NASHVILLE, Tenn. — The Chiefs stink and, really, that’s not enough to say right now. Because they stink out loud and they stink out so loud that we should probably say STINK in all caps and, really, even that’s not enough unless reading this comes with the soundtrack of wrestling fans reacting to Hulk Hogan’s NWO heel-turn.
They stink so hard that whatever part of this team you want to rip deserves it, and whenever you’re done they deserve to hear it again from your neighbor.
The Chiefs lost 27-3 to the Titans here on Sunday against an OK team coming off a short week and what should have been an emotional disadvantage. The Chiefs did this despite spending the last few weeks acknowledging that, yes, their backs are against the metaphorical wall, and that this has been when they play their best.
They responded with their worst, getting blown out and watching their unicorn quarterback take a vicious hit on a desperate fourth-down pass attempt.
It would be impossible to overstate how awful of a day this was for the Chiefs, and how quickly the season itself is going off the tracks.
The defense gets no pressure, no turnovers, no stops. The offense can’t protect and the quarterback remains on a season-long turnover binge. The Chiefs are now 3-4, with all four losses coming to teams now looking down on them in the AFC standings.
But even mentioning the AFC standings implies thinking about the playoffs, and the Chiefs do not deserve to think about the playoffs.
Right now, they deserve to be thinking about the shame of a season they publicly and credibly presented as Super Bowl or bust.
Because now they’re the team that falls behind in a game by 27 points, and then, having just passed midfield in the third quarter for the first time all day, walks off the field whining to the refs after settling for a field goal.
The players who clap back on critical fans online will have busy nights and tired thumbs.
A snapshot: The Chiefs put their punt team on the field down 27-3 toward the end of the third quarter, changed their minds and put the field goal team on, then called a timeout to avoid a delay-of-game penalty before trying a 57-yard attempt. After the break, the kick missed, because that’s what the Chiefs deserved.
They are the two-time defending AFC champions and won the Super Bowl less than two years ago, so some of this still comes with a sense of shock, but at the moment we’re seeing all the familiar symptoms of a defeated and dysfunctional team.
The hangover from a Super Bowl loss is a reliable story, and one that’s claimed many victims over the years. Even if one were to charitably say that some element of this current limpness is a result of the NFL’s natural calibration, nobody could argue that bigger problems are not afoot.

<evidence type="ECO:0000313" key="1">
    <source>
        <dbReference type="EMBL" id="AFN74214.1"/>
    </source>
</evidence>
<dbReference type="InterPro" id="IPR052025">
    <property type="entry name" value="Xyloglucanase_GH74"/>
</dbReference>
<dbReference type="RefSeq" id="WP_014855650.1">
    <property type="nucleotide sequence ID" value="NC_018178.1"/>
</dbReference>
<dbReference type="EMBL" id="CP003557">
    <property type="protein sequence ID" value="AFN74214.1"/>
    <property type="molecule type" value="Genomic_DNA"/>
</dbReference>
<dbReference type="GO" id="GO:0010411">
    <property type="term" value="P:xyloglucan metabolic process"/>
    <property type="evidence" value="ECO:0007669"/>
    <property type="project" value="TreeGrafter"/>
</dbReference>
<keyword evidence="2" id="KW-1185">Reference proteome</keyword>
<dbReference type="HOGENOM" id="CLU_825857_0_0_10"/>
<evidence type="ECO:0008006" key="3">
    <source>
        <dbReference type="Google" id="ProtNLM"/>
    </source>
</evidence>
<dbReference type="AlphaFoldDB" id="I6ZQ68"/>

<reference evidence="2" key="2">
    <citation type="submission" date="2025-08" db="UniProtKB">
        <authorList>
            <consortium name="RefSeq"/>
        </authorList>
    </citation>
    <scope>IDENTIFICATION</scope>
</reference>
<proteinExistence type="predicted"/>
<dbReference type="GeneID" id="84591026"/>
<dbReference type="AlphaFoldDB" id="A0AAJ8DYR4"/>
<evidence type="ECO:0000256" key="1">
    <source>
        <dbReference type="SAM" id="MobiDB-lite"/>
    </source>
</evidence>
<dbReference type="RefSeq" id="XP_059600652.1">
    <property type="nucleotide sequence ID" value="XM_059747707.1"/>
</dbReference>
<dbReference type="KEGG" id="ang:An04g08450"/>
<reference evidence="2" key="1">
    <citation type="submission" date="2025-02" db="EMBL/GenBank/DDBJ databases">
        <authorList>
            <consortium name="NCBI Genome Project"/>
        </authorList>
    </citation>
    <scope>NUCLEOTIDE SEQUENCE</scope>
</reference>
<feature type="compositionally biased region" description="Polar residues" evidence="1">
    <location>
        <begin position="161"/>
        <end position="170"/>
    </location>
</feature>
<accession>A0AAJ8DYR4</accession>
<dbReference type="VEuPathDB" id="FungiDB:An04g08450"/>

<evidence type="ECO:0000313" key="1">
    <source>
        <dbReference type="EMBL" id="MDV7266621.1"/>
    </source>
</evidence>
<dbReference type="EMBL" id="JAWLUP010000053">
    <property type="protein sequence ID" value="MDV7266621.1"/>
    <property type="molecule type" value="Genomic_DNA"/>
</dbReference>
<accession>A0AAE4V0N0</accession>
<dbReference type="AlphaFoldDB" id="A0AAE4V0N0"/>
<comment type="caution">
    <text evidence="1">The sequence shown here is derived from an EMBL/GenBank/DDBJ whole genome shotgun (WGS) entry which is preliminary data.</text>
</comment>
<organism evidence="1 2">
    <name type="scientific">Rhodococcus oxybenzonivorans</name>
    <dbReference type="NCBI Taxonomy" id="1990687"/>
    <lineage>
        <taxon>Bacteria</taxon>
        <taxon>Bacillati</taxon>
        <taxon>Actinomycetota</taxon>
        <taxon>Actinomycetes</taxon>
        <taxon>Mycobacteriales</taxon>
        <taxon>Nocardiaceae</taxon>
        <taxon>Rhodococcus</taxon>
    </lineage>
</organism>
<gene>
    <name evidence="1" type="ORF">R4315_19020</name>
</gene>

Andy Reid has dealt with family tragedy and personal health scares. Is his work diminished?
The defense does not do anything particularly well. Has Steve Spagnuolo lost the room?
Patrick Mahomes is supposed to be the NFL’s ultimate cheat code, but he now has 11 turnovers in seven games — some of them fluky, but more of them somewhere between careless and reckless.
Is the league’s highest-paid player not up to the challenge of lifting a group that needs it?
The Chiefs won’t give much away publicly. They will talk about accountability and about how they all share in the problems. They will pledge to stay together and keep working and fix what’s going wrong. And maybe they will.
Crazier things have happened than the NFL’s winningest team over the last seven years pulling itself out of an ugly seven-game stretch.
But pointing out that history is on the Chiefs’ side is a different thing than claiming that the moment is on their side, or that this particular group of players and coaches in this particular season have earned the benefit of the doubt that previous groups have created.
This group has shown itself to be capable of brilliant moments. It’s also currently too disorganized and disjointed to achieve real success.
They have developed the habits of bad teams: penalties at the worst moments, way too many turnovers and individual bursts of hope that are buried under cumulative failures.
The defining problem of this team is not the league’s worst defense, or that they get no pressure while also not covering well. The problem is not that the offense has lost its spark, and can’t quit its turnover addiction. The problem is not that they’re buried in the AFC standings under teams that have beaten them (and look wholly capable of beating them again).
The problem is all of that, with a group that has shown many signs of in-fighting and fewer signs that they have any specific reliable strength to deploy against a playoff contender.
The problems keep stacking. The promises about solutions keep coming.
But time is running out.Internet Explorer Channel Network